What I have learnt from working across a wide variety of pharmacy sectors

In our latest member voice article, Pearl J D’souza, a pharmacist that has worked across a wide variety of sectors, shares why she became a pharmacist and why it is important to protect ourselves and our colleagues so that we are available to provide the best possible care for patients. Pearl also talks about discrimination and equality and offers advice to pharmacy students and pre-regs.

Thu 6th May 2021 The PDA

I was never really working towards a specific career goal; I was quite easily distracted and indecisive at 17-years-old. This concerned my father; he is a pharmacist himself and became the driving force for my career and my independence.

I am an overseas pharmacist and after completing my degree in India, I decided to gain a MSc in clinical pharmacy at ULSOP; I then went on to complete my registration year and have been practising ever since.

Making the move from a sheltered Indian environment to a completely independent education system came with its own set of challenges. Let’s just say I am still learning, and I don’t think this will stop anytime soon.

After working in various NHS sectors, I have found the airport and prison environments to be the most challenging. Working with substance dependence and misuse is very intriguing and rewarding. I like the interaction with colleagues, patients, and the lack of boredom at my place of work.

After 10 years’ pharmacy experience, I can proudly say that as a profession, we have persistently made known ‘the essentiality of our existence’ in every sector, but this has just scratched the surface and we have a long way to go.

“I have experienced discrimination in my career, and I feel that every pharmacist at some point has experienced some form of discrimination while working in every field of pharmacy.”

There are many ways we can work to overcome discrimination. First and foremost, we need to be representing ourselves, our profession, and our colleagues with pride. We should not hesitate when addressing discrimination and intolerance based on gender, race, disability, religion, in or outside of, work. We need to be united in our voice together, support, lift each other up and luckily, we have a very strong backing in the form of the PDA.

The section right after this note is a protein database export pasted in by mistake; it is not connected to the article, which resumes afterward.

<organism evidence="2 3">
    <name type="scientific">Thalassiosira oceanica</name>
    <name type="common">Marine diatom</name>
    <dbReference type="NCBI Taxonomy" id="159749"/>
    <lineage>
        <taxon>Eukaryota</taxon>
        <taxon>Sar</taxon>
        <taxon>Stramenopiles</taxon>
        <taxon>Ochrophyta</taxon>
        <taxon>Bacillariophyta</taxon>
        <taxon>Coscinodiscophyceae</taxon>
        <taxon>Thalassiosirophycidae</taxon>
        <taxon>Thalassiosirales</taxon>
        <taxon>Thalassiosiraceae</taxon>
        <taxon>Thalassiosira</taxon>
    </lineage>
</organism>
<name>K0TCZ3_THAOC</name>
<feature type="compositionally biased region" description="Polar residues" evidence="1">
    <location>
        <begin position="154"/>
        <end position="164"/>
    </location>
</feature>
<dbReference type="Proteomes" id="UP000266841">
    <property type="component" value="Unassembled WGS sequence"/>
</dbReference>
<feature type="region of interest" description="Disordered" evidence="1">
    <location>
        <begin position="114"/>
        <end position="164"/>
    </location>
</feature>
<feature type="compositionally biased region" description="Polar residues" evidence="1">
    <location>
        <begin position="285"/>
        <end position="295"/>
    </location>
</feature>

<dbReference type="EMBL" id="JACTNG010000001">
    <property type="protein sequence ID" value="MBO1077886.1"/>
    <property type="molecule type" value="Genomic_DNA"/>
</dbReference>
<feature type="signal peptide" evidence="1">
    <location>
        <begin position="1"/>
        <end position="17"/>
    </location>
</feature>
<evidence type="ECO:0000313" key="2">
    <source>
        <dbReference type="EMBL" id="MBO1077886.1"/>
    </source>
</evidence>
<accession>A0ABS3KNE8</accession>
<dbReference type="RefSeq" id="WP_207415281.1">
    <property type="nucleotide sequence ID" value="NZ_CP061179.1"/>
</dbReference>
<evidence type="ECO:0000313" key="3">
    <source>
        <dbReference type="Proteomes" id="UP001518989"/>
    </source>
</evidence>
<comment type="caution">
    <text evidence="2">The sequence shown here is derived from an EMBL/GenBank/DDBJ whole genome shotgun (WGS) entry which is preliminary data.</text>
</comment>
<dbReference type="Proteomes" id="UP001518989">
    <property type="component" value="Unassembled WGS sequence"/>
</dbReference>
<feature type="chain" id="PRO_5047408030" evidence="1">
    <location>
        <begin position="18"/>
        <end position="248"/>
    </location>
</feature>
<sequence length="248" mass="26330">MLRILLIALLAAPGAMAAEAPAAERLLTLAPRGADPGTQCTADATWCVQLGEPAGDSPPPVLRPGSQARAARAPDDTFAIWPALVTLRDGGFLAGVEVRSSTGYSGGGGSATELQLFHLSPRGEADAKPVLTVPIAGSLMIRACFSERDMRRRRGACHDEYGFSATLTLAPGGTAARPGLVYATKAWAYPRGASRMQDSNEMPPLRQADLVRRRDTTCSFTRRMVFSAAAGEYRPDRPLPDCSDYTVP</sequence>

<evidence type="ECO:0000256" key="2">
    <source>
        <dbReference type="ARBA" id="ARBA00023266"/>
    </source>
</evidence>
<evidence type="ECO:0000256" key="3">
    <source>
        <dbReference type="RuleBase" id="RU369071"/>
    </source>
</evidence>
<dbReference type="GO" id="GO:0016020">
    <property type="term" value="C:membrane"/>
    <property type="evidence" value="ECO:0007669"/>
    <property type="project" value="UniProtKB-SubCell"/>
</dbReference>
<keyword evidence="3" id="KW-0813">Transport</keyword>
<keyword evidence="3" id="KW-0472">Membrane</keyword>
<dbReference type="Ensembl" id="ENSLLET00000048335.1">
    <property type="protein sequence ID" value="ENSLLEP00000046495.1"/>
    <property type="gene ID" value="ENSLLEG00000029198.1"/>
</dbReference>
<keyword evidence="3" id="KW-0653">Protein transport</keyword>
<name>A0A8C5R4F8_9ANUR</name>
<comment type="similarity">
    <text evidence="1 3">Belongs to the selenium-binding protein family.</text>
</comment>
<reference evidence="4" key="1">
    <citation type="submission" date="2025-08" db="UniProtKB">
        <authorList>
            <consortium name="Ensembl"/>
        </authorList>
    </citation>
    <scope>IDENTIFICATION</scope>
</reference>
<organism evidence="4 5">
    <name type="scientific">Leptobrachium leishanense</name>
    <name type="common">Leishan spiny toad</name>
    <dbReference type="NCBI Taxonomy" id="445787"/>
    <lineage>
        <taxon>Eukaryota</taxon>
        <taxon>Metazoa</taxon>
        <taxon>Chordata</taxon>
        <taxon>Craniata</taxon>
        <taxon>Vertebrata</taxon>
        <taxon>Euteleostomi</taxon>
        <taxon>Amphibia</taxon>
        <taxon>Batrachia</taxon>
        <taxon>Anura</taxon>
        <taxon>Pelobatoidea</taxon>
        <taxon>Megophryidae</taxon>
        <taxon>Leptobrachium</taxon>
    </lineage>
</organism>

We can only protect our patients when we protect ourselves and our colleagues first.

“Pharmacists have been working relentlessly on the frontline thus self-care and mental health have been severely impacted.”

The shortfall of healthcare can be minimised when we protect ourselves and each other so that we are available to provide the best possible care for our patients.

We have a lot more available to us in terms of resources and PPE now than during the first wave of the pandemic. The regular and latest updates from Public Health England and GOV.UK in spreading awareness has considerably helped the healthcare sector.

When looking at pharmacy post-pandemic in terms of opportunities, I don’t think there will be a lack of them considering the current deficit we have in healthcare. Mental health has fallen off the scale because every single one of us has worked in unprecedented situations and it has affected each of us and our families more than we know.

We need to prepare for the post-pandemic economy, I believe this will be a difficult challenge for all of us.

One of my proudest achievements while being a PDA rep and member is being able to question the wrongs of corporates with the backing of a strong union and setting an example by instilling confidence amongst peers.

After what I have learnt during this pandemic, it is clear that we need more mentors, mental health advocates and minds in research. That is what I would aspire to do in the future. My aspiration for the future of pharmacy is strong representation in every healthcare sector and for ourselves working with the PDA.

Remember to represent your profession with pride, join the union and get the support you deserve.

Advice and support for pharmacy students and pre-regs

Pharmacy is not a restrictive degree, and I would advise every student to keep an open mind about the field they want to pursue. We need a lot of young academic minds in research and development and who better than a pharmacy student that learns about drugs from the molecular to the cellular level. We need them now more than ever.

From personal experience I would recommend that every single student and pre-reg join the PDA. The PDA represents us on the collective issues and protects our interests and will also assist us when we need individual support such as a grievance process (even out of working hours). The PDA also follows up with members afterwards too. This is vital support when members need it most.

Pearl J D’souza, Pharmacist 

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